The Use of Coagulation in Water Treatment
A municipal water supply comes to the treatment plant with mineral particles like sand and clay and biological impurities like protozoa and viruses. Removing these substances requires a multi-step process that includes filtering, settling, and disinfecting. Coagulation is another step commonly employed by water treatment plants.
What Is Coagulation?
The plant adds a chemical coagulant to the untreated water in this treatment. These substances carry a slight positive charge and attract negatively charged impurities. In neutralizing the solution, the particles gather together into larger flocs that are heavy enough to settle out of the water. The water treatment plant can then remove the flocs from settling tanks or through a filtering step.
Impurities Removed by Coagulated Water
The coagulating process removes floating impurities that range from a few millimeters down to the microscopic level. However, the floccing speed depends on the size and weight of the captured substances. Flocs of fine sand will settle out of the coagulated water in about two minutes. Microscopic particles like bacteria and algae can take up to a week to drop to the bottom of a tank using this process.
Common Types of Coagulants
Aluminum sulfate and ferric sulfate are the most prevalent chemical coagulants in use today. These chemicals are affordable and readily available. Treatment plants can purchase them in block or powder forms depending on the configuration of their processes. Because these substances dissolve in water, they add ions to the supply. Generally, plants that use aluminum sulfate produce water with higher aluminum levels.
Recently, some water systems have used polymer chain molecules as coagulant chemicals. The chemical structure of these compounds creates a series of positively charged points that are more effective at trapping impurities. Chain molecules also produce larger flocs that are easier to remove from the treatment system.
How Water Coagulation Works with Other Water Treatment Methods
The spread of coagulating times means this technique must be used in conjunction with other treatments to produce potable water. The coagulating step is one of the first in the treatment process. It’s especially effective at removing larger particles from the water stream.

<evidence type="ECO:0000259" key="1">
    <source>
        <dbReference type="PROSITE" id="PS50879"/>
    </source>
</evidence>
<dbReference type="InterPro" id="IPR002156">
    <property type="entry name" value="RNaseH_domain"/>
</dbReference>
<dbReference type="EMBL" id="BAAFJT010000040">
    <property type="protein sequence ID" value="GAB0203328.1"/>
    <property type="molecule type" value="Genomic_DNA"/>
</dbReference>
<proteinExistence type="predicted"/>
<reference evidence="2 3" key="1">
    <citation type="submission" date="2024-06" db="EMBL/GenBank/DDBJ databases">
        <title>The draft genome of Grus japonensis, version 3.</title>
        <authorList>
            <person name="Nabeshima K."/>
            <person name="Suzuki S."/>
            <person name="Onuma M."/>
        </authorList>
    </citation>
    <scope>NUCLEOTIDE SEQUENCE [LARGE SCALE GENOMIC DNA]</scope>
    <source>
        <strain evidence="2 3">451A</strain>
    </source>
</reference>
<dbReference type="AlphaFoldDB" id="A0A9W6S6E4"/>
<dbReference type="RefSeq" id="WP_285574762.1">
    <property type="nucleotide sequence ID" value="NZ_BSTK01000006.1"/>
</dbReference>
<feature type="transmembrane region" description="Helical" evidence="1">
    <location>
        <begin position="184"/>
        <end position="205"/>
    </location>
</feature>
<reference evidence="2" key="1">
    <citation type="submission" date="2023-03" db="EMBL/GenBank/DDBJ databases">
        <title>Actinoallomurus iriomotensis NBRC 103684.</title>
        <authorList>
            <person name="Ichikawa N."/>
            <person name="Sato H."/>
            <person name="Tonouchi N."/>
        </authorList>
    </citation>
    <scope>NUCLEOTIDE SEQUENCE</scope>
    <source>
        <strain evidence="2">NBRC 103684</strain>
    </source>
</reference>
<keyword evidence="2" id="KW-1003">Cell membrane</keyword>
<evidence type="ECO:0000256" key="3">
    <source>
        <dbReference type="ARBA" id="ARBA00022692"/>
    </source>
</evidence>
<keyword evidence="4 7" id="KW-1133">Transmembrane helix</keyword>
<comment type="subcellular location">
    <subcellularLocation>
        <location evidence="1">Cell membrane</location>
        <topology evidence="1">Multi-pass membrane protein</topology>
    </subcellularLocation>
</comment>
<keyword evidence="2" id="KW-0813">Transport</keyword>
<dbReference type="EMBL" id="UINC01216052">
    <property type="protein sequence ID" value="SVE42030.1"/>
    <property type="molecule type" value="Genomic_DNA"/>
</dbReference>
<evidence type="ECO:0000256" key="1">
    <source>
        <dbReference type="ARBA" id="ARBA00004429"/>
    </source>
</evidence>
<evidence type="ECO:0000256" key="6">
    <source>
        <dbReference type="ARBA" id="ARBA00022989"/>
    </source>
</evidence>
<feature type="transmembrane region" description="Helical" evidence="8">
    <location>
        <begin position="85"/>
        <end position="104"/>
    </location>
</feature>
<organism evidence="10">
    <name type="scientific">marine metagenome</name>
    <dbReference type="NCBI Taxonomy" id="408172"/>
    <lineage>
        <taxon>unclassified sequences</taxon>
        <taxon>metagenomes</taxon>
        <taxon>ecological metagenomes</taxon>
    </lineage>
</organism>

Coagulating may happen in a settling tank where the treatment plant periodically removes the flocs from the bottom. The treated water may also flow directly to a filtering step that will capture flocs.
Another advantage to incorporating a coagulating treatment is that flocs tend to gather other smaller particles. A large percentage of single-celled organisms bind to the flocs as they grow. This step won’t entirely remove organic impurities but will allow the plant to use less chlorine during disinfection treatments.
SCADA and Coagulants in Water Treatment
Many industries use System Control and Data Acquisition technology to monitor and run automatic processes. A SCADA system is well-suited to keeping track of a variety of water treatment methods. Sensors can report water pressure, flow volume, and water quality throughout the system.
In a coagulating treatment step, SCADA sensors can track the volume of coagulant chemicals in use and determine when to add more. They will notify employees about the current volume of flocs in a settling tank and alert them of the need for removal. In a well-designed system, managers can set the system to divert the flow automatically for tank or filter cleaning.
A Cloud-Based SCADA Partner
High Tide Technologies specializes in cloud-based SCADA solutions for the water industry. We help municipal water collection, distribution, and treatment systems improve their quality and efficiency. With a cloud-based solution, managers can access system data from any location on their mobile devices, leading to faster response times and fewer disruptions. Contact us to learn more about the benefits of a cloud-based SCADA system for your operation.